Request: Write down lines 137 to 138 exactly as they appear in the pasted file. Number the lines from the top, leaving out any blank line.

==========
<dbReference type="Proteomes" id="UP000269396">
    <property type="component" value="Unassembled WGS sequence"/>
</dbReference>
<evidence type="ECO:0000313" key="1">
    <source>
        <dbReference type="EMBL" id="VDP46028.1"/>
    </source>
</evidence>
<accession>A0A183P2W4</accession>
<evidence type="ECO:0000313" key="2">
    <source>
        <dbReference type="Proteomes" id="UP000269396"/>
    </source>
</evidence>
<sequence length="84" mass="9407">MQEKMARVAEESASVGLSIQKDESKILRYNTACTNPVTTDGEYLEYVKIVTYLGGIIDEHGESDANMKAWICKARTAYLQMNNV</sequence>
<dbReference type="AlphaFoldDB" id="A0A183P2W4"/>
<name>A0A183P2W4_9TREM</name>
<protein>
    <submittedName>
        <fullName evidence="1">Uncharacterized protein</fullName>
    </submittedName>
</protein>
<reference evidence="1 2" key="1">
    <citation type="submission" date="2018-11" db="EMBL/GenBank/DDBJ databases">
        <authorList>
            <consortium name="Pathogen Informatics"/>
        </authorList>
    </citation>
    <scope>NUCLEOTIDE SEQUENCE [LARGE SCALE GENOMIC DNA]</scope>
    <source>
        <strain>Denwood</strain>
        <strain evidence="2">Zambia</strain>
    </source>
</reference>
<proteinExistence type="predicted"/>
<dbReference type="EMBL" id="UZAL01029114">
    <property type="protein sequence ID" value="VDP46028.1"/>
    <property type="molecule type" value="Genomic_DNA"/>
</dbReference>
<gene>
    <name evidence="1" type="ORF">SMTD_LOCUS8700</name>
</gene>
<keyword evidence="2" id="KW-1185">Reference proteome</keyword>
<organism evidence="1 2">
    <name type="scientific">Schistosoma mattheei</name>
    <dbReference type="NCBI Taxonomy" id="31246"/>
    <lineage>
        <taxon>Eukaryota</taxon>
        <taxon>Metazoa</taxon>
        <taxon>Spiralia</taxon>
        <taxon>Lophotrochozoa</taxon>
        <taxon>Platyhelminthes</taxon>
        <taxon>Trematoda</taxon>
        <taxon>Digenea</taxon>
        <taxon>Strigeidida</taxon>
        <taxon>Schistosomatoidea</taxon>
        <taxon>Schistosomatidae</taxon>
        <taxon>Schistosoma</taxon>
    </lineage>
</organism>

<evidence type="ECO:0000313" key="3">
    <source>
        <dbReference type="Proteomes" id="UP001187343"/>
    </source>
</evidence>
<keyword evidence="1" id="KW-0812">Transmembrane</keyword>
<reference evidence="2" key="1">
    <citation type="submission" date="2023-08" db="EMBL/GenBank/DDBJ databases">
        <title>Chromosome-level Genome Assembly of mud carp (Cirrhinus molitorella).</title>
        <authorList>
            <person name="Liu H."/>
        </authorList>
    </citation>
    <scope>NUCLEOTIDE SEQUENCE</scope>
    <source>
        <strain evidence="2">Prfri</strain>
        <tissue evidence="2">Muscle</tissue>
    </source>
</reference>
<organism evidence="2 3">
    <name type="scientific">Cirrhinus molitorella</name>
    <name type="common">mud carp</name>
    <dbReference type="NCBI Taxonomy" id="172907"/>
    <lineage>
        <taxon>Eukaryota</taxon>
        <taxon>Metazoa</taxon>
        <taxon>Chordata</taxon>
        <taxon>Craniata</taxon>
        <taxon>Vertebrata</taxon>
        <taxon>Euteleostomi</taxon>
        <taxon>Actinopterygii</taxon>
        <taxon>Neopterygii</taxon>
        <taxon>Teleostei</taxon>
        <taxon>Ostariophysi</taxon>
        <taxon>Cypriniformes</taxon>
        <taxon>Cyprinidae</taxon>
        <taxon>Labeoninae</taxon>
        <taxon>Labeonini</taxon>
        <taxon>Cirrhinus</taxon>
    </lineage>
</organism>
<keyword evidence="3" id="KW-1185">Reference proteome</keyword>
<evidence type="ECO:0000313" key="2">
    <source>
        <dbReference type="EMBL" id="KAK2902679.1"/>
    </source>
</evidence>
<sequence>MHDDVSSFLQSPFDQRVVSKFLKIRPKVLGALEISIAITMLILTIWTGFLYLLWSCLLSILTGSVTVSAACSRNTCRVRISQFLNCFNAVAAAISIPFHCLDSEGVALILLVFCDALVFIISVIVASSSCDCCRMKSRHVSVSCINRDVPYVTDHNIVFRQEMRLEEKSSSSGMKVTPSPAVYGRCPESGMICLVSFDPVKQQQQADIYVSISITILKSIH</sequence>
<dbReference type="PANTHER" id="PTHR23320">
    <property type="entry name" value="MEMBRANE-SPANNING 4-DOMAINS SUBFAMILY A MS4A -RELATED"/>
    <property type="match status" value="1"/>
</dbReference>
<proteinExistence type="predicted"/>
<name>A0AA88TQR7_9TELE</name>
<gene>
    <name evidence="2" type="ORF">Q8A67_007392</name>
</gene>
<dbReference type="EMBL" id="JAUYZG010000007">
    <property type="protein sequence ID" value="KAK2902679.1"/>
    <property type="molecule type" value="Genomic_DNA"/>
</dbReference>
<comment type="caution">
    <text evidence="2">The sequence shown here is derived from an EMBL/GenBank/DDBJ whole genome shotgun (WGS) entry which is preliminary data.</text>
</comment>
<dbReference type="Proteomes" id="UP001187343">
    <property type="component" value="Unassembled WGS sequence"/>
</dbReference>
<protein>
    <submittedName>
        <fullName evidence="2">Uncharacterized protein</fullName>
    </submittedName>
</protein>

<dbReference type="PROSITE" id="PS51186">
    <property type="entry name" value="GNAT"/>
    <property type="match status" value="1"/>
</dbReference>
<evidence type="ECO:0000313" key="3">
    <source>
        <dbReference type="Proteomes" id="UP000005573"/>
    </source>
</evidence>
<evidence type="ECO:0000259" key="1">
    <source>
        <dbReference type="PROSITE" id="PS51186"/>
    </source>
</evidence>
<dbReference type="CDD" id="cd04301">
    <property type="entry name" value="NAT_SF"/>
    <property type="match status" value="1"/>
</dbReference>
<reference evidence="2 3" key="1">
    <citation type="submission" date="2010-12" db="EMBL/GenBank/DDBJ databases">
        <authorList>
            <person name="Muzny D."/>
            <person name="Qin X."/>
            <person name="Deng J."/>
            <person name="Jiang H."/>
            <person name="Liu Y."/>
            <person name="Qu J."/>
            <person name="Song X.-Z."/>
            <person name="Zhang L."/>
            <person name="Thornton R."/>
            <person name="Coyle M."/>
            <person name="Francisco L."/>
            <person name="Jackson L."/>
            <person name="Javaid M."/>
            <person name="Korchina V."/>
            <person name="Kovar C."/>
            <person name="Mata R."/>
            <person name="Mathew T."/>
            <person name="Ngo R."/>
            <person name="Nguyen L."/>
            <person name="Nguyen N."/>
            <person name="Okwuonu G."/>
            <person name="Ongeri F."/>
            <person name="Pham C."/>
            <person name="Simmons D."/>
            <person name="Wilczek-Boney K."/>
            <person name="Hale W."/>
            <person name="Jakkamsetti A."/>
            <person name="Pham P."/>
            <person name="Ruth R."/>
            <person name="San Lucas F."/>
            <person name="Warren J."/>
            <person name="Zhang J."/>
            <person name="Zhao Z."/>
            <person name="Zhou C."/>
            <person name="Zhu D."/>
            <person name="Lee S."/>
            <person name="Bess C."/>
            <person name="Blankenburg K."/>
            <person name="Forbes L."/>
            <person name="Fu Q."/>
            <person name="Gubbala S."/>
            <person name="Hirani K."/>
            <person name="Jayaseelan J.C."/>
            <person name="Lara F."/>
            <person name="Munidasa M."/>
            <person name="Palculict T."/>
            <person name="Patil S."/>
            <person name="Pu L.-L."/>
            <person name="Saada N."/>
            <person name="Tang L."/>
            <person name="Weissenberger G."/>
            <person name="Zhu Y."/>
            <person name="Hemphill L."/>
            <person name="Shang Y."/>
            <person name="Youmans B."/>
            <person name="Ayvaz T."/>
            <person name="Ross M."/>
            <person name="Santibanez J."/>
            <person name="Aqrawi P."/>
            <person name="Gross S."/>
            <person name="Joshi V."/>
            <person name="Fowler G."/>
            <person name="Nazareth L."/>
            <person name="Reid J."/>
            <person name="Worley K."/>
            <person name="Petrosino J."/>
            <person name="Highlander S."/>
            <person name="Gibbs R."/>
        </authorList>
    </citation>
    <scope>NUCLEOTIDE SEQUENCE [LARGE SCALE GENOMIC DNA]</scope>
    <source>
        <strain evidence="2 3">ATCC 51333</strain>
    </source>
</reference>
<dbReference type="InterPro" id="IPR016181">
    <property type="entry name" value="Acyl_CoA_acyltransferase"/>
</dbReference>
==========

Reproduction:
<evidence type="ECO:0000313" key="3">
    <source>